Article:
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“no other art that is as close to life as theatre”

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Issue No: 91April 15, 2014

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“no other art that is as close to life as theatre”

This interview with actor, dancer, director, and teacher Maya Krishna Rao appeared in Issue 35-36 of Nukkad Janam Samvaad in 2008, the second of their special issue on ‘Women and Theatre’.

How would you like to be described?
A theatre artist.

Please tell us about the first play that you saw? How old were you? What were your first impressions?
I probably saw my own mother, Bhanumati Rao, on stage for the first time. She was an actor of Malayalam theatre, particularly popular for her roles in comedy. She was an active secretary of the Kerala Club, Delhi in the 1960s and 70s. The very early plays that I can remember, I was not older than 7 or 8. I did not simply sit and watch. I wasn’t allowed to. I was like the dhaba boy who had to run around doing errands for the actors, so I often watched shows from the wings. It was a muddled mixture of awe, deep embarrassment at my mother playing the fool on stage and, of course the excitement of standing in the wings – so close to the action…. I also remember Malayalam touring companies that would come from Kerala to Delhi to perform, in full regalia – drop-down painted backdrops with every scene change, chilling sound effects, etc. The themes were mythological or heroic legends. Those were really awe-inspiring for a girl of my age... High melodrama – a fascination that has stayed with me ever since.

What was the starting point of your journey in theatre?
My mother along with some others helped found the International Centre for Kathakali in Delhi in the early 60s. Five girls were the first pupils. I was one of them. I was 7 when I started learning. Then there was Modern School – I studied there – where theatre was hugely encouraged. So I would make it a point to get a role in whatever theatre was being organized, for House functions or Annual Day Celebrations – mostly to be able to cut class officially for rehearsals, I think! I was very fortunate to have the NSD trained Om Shivpuri as a drama teacher when I was probably in the 7th or 8th class. I still remember rehearsing the Fool in scenes from King Lear, with Shivpuri sitting on my back trying to pump the magic of Shakespeare into me!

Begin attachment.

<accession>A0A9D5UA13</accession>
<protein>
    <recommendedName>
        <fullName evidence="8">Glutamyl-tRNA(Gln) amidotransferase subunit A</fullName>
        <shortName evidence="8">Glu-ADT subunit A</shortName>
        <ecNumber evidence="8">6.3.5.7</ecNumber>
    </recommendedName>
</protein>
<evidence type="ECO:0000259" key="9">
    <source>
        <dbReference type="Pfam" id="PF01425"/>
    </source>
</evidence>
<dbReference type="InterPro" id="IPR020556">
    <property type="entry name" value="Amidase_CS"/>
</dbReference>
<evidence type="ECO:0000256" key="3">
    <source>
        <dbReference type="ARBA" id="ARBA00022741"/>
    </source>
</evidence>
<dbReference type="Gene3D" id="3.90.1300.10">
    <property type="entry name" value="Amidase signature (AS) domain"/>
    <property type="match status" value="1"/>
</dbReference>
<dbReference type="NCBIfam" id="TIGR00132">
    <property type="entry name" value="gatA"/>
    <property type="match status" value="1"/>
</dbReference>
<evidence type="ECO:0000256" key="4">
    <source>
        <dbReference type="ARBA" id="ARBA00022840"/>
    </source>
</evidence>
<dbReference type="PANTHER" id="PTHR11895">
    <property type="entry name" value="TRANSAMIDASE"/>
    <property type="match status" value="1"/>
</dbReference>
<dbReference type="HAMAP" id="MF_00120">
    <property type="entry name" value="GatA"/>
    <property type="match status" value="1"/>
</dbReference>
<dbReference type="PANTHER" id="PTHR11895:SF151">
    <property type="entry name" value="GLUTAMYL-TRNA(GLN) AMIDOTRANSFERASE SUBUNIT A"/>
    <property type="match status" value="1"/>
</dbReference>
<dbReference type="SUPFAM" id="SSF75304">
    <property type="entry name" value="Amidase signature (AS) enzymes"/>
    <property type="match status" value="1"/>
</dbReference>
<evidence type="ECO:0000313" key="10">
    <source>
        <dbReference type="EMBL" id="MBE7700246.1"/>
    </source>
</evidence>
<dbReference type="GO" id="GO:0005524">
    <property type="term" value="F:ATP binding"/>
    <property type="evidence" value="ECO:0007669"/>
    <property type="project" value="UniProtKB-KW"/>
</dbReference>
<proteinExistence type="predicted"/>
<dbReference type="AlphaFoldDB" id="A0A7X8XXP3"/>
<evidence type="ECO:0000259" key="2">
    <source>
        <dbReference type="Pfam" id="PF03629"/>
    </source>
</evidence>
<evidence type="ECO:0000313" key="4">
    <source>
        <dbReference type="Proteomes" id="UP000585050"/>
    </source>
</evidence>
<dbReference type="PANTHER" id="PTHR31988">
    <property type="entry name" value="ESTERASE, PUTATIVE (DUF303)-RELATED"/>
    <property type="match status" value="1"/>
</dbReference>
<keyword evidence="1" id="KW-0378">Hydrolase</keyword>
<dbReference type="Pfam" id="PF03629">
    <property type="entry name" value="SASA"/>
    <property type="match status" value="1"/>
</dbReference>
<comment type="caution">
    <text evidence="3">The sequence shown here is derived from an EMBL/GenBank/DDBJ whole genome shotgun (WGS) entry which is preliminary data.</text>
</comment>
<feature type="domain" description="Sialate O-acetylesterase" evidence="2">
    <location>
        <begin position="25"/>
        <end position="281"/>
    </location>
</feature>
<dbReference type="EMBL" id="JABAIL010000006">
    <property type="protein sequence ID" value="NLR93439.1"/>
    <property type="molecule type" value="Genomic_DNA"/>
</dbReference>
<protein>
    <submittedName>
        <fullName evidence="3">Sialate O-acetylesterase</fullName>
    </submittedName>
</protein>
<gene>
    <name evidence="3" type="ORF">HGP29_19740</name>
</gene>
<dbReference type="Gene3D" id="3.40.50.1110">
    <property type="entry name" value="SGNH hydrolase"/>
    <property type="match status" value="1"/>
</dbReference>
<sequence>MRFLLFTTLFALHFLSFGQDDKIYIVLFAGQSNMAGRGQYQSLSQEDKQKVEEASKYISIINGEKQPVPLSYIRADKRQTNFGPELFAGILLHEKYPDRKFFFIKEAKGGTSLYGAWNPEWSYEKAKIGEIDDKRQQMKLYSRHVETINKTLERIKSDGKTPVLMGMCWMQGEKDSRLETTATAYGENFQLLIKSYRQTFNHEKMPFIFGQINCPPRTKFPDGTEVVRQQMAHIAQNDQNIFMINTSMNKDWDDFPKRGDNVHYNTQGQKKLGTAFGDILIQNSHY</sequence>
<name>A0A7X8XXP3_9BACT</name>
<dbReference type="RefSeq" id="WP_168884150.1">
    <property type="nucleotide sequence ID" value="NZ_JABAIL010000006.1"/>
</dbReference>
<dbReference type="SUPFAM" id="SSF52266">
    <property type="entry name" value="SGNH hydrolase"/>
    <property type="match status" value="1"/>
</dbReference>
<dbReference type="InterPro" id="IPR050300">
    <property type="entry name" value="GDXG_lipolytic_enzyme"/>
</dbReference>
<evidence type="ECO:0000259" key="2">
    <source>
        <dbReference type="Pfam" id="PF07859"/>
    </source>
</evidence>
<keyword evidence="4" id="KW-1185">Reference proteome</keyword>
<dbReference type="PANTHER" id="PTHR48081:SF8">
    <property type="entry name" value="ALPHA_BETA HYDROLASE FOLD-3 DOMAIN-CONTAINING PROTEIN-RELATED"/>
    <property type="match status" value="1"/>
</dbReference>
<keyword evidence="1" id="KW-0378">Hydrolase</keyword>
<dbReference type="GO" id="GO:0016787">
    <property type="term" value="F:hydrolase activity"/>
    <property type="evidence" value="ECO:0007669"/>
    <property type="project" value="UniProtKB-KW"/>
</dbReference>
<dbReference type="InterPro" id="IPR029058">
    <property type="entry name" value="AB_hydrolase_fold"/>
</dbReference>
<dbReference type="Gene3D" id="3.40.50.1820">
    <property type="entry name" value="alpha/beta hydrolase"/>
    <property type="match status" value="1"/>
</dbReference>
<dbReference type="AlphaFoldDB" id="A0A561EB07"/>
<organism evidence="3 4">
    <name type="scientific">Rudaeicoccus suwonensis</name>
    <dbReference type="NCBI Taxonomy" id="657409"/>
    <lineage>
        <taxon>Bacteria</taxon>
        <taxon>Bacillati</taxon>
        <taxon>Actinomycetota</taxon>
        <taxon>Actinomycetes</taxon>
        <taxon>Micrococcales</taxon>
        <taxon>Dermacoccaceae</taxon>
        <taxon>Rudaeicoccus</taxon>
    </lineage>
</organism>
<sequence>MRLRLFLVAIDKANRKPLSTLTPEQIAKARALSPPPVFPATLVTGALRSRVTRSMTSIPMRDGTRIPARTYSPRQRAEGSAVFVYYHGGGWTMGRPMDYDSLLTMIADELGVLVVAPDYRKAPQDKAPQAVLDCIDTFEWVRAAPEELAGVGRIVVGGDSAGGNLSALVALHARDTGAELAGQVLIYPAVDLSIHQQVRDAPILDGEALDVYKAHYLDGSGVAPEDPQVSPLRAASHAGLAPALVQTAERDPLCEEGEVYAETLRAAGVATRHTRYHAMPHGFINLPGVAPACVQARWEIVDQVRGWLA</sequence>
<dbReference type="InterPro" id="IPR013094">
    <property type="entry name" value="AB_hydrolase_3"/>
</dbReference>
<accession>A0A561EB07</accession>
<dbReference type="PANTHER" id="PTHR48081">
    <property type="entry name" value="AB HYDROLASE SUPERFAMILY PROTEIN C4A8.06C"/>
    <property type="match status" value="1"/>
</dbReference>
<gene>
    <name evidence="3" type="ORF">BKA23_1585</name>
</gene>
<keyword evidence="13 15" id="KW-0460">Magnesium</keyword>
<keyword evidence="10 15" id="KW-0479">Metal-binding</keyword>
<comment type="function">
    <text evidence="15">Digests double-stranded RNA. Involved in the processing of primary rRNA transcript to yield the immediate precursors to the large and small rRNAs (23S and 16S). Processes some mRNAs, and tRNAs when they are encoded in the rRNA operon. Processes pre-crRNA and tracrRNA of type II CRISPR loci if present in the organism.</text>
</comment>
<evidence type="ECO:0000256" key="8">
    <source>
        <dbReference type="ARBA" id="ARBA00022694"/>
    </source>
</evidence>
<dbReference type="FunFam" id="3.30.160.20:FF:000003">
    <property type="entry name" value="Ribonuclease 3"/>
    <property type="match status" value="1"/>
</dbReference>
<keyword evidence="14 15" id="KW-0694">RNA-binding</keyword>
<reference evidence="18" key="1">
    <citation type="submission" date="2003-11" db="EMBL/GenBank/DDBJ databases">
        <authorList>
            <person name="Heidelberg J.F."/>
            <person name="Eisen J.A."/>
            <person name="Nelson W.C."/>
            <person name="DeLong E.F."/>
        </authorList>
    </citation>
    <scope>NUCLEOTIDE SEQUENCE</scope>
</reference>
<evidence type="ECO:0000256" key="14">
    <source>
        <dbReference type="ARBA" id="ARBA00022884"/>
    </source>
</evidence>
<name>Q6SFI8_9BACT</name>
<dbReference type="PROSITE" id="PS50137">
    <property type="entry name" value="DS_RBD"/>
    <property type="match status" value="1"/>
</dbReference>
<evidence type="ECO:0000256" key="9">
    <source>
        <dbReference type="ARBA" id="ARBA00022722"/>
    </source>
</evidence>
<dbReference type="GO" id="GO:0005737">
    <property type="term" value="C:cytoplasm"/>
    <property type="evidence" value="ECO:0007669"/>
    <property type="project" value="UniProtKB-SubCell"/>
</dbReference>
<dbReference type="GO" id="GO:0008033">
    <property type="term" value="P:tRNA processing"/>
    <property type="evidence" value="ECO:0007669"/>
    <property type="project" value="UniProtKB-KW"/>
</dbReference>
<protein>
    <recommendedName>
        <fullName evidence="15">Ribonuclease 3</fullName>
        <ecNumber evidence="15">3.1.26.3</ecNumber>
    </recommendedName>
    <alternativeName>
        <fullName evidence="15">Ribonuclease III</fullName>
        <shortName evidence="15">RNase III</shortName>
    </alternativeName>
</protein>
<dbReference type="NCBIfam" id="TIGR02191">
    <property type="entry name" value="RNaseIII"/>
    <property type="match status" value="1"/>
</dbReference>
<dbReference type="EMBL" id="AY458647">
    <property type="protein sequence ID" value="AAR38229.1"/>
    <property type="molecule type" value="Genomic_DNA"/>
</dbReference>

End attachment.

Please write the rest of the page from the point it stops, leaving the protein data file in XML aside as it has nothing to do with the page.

What was the nature of your first theatre work? Acting? Directorial? Production? Writing?
Amateur theatre started in my BA years in Miranda House – acting. That’s what I loved most. We did the first Hindi version of Brecht’s The Mother in the early 70s. Barry John directed us in A Dolls’ House – I think, his first play when he came to live in India around the same time. In fact I remember, in my second year of college, we took the decision that we would only do theatre in Hindi. However ‘heroic’ the decision, it was painful for me to learn long passages in Hindi since I came from an English-Malayalam speaking home.
Later I needed to wear many hats when we formed our street theatre group – Theatre Union in 1979. I was actor, writer, director, all rolled into one. Fortunately for that early experience, when I started doing professional theatre as a solo performer many years later, I could take on a combination of roles with greater ease (even though I am not at all happy doing it!).

Were there any difficulties when you began doing theatre? Professional? Family? Individual?
Not really, since my mother was a performer, I was literally ‘forced’ into the performing arts. The battle was really with myself – what kind of theatre to do? How to do it? Be an actor or a director? These questions plagued me when I started out as a professional, that is, when I decided to earn my living from theatre. Fortunately my early years as a professional gave me a wide range of experiences – I taught Political Science in a college in Delhi, then worked in some excellent educational and community theatre companies in England as ‘actor-teacher’. I came back home and, reluctantly, started teaching acting at the NSD, went back to studying and performing Kathakali fairly regularly, etc. There seemed very different practices in the beginning but while in NSD, I spent some fruitful years looking at how the principles of Kathakali can be of value to the modern actor. When I left NSD to become a director-performer that too a solo performer, the big battle was to do with the search for a form...

Please tell us about the making and doing of Om Swaha and Theatre Union.